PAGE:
Breast Cancer awareness month – know the facts

bcawareness1

By: Katherine Snyder

NIAGARA UNIVERSITY, N.Y. – October is the time of year where we bask in the beautiful fall temperatures, leaves falling from the trees and pumpkin-flavored everything. However, it is also when we recognize those who have developed breast cancer, as well as who have passed and survived. About one in eight women in the United States will develop invasive breast cancer over her lifetime. In 2018 alone, there is an estimation of 266,120 new cases of invasive breast cancer expected to be diagnosed in women in the U.S., along with 63,960 new cases of non-invasive breast cancer.

Breast Cancer Awareness month is a very important month for me, as it runs strongly through the women in my family. I have a very large family, and among them, two of my five aunts, and two of my four grandmothers have been diagnosed with invasive breast cancer, and all of them survived. Unfortunately, my one aunt had later developed colon cancer after beating breast cancer for 25 years, and passed away this past May. Breast cancer has been a concern in my family for a long time, and luckily none of the young women in my family, as well as my mother, have developed it.

You may be thinking, “I’m a young college student and can’t develop breast cancer until I’m older,” and that is incorrect. Each year, approximately 70,000 men and women age 15 to 39 are diagnosed with breast cancer in the U.S. There is really no way to avoid possibly developing it, especially if it’s in your family’s genes. About 5 to 10 percent of breast cancers can be linked to gene mutations – abnormal changes – inherited from one’s mother or father. Mutations of the BRCA1 and BRCA2 genes are the most common.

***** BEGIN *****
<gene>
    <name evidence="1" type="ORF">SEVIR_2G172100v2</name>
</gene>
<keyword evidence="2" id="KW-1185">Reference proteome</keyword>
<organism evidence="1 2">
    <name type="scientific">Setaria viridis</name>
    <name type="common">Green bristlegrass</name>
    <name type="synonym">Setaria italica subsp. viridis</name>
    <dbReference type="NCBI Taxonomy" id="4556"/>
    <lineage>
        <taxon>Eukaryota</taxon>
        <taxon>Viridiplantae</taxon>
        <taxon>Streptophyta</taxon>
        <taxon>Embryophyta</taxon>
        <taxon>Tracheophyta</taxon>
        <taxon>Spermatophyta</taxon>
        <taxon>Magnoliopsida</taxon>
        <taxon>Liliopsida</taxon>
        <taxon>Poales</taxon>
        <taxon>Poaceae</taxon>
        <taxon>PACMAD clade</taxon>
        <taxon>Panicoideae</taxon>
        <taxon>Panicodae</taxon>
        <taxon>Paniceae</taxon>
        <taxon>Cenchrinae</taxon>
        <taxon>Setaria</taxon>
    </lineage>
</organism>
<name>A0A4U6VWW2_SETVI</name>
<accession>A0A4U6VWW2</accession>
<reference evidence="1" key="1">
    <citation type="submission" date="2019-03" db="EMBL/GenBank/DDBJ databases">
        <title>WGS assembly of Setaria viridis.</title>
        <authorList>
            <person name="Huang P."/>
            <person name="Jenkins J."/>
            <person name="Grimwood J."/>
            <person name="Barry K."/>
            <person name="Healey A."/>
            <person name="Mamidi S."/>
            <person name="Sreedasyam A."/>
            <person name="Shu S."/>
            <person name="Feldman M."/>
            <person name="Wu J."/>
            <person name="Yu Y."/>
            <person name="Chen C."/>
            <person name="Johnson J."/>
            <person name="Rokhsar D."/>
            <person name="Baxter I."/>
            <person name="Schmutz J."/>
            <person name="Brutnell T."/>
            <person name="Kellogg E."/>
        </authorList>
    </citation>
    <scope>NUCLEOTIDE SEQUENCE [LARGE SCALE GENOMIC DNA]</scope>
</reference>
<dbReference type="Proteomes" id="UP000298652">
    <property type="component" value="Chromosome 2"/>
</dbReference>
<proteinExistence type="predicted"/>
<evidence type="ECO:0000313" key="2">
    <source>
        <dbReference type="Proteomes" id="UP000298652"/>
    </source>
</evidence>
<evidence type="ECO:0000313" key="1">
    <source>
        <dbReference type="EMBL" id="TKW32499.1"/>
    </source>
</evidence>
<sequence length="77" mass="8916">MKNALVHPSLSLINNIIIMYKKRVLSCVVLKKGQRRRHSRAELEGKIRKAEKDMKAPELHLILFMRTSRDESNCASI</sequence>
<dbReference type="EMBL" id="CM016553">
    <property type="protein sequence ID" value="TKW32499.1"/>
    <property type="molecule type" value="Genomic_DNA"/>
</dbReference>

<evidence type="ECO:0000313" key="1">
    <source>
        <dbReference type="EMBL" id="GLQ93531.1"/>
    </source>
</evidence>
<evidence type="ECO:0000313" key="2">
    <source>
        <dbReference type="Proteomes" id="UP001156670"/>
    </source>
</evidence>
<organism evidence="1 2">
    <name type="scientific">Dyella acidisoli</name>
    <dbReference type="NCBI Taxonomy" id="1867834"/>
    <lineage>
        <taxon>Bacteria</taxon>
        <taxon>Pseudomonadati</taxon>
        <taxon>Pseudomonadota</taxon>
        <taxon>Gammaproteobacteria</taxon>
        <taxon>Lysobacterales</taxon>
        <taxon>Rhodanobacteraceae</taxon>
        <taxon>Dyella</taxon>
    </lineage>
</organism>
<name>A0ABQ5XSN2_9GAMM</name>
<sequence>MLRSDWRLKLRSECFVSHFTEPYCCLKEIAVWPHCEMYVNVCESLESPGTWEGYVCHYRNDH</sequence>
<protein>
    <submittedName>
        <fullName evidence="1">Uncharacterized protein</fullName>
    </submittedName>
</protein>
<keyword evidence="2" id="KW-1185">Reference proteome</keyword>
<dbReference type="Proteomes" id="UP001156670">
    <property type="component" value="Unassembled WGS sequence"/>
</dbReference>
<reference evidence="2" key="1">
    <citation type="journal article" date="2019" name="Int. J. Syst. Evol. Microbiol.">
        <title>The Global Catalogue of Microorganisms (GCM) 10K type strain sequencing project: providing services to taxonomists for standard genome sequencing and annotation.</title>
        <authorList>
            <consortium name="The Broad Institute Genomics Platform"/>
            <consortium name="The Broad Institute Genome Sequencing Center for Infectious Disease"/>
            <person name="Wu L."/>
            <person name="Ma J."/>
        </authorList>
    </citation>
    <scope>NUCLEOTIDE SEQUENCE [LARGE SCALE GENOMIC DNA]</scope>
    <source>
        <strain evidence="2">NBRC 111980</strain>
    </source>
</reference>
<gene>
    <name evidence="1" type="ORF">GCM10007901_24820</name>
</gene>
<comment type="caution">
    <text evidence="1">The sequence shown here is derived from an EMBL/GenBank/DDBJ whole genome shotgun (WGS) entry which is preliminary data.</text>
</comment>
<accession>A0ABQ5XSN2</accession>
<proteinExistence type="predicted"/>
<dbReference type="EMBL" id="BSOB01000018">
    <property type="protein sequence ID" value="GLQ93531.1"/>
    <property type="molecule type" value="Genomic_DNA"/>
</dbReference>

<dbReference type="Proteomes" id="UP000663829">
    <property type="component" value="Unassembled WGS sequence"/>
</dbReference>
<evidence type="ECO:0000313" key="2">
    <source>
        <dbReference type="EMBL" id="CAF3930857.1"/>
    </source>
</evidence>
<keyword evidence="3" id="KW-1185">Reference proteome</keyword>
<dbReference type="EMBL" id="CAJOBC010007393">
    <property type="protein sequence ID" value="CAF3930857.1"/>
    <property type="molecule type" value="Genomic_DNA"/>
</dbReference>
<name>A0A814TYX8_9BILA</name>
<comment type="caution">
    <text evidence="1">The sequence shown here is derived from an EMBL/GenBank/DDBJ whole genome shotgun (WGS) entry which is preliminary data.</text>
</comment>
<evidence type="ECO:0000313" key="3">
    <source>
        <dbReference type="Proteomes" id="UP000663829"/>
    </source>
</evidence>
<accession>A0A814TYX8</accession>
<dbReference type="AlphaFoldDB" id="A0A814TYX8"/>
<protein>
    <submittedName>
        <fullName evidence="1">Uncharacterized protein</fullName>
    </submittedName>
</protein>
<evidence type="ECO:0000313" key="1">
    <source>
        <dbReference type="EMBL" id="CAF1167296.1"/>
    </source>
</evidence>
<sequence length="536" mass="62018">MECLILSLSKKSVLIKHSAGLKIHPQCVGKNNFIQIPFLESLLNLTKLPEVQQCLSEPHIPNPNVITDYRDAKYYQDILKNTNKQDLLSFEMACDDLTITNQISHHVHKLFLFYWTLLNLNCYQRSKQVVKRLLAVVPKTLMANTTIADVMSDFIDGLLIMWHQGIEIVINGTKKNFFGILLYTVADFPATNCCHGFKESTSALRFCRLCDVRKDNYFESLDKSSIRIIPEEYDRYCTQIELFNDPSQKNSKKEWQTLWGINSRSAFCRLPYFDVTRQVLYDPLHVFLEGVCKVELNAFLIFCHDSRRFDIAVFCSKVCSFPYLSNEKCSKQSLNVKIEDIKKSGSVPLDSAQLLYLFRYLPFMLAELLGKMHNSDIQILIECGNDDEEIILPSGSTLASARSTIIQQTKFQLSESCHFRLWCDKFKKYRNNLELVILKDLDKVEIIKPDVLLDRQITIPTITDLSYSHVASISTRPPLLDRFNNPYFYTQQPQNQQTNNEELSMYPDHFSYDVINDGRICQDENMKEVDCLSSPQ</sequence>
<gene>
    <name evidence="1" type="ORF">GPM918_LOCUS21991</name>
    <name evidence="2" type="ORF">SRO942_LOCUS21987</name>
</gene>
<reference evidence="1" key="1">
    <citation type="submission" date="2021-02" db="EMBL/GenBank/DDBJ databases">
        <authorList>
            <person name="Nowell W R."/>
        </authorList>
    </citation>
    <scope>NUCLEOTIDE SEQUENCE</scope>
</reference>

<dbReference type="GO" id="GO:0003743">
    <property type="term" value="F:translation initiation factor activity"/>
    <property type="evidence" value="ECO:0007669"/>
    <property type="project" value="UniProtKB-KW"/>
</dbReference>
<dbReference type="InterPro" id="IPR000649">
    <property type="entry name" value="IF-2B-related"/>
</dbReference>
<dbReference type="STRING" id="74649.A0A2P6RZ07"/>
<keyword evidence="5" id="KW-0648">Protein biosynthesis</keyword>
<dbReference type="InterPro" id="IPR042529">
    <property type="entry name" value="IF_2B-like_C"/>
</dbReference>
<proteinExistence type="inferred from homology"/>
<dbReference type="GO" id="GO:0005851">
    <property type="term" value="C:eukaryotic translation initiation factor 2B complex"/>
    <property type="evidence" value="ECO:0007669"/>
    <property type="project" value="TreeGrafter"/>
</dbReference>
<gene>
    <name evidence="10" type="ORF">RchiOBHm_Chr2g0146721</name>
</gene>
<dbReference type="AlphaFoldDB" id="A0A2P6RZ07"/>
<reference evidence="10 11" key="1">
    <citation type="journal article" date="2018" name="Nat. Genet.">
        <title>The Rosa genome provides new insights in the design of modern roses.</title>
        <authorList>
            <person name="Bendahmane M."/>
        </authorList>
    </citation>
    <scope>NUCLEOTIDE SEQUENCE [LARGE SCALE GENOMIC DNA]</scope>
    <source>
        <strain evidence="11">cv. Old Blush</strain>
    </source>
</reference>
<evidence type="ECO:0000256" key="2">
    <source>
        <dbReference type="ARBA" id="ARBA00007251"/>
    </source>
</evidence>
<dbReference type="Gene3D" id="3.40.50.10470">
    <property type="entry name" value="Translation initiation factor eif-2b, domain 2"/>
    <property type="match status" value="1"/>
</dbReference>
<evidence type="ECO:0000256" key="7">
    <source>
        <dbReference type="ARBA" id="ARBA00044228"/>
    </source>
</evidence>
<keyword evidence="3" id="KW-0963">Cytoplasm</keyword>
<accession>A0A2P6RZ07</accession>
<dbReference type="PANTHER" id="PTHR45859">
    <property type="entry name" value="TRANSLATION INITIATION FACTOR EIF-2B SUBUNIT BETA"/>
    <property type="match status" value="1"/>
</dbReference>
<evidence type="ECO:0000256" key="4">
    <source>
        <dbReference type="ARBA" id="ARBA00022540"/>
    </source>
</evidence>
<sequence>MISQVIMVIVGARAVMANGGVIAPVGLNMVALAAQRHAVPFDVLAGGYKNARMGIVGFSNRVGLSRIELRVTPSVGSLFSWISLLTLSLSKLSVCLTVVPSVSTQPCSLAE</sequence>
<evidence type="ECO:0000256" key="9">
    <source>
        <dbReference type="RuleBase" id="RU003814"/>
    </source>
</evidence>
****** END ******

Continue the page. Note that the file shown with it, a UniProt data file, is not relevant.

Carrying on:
If you’re worried about developing breast cancer or if you’re generally concerned about your health, you are able to perform a self-breast examination at home. According to the National Breast Cancer Foundation Inc., self-examinations should be performed once a month, as 40 percent of breast cancers are detected by women who perform a self-exam and feel an invasive lump or hard spot. The exam can be performed in the shower, laying down or in the mirror. They’re generally easy to perform.  You use your pointer and middle finger, press and feel around for any abnormalities. You can also look in the mirror to observe any non-invasive or invasive formations that look abnormal.

Even though you can self-examine yourself for breast cancer, it is encouraged to get a mammogram done to see if you do have any abnormalities, such as tumors. Routine mammograms are performed usually twice a year. If you do notice or feel a lump, schedule a mammogram and do not freak out. According to the National Breast Cancer Foundation Inc., eight out of ten lumps are usually not cancerous.

Together, we can all help raise money to find a cure for breast cancer. However long that may be, knowing the statistics and how to perform a self-examination is crucial. For more information on statistics and how to perform a self-breast exam, visit http://www.nationalbreastcancer.org.

 

Feature image by Marco Verch under Attribution 2.0 Generic (CC BY 2.0) 

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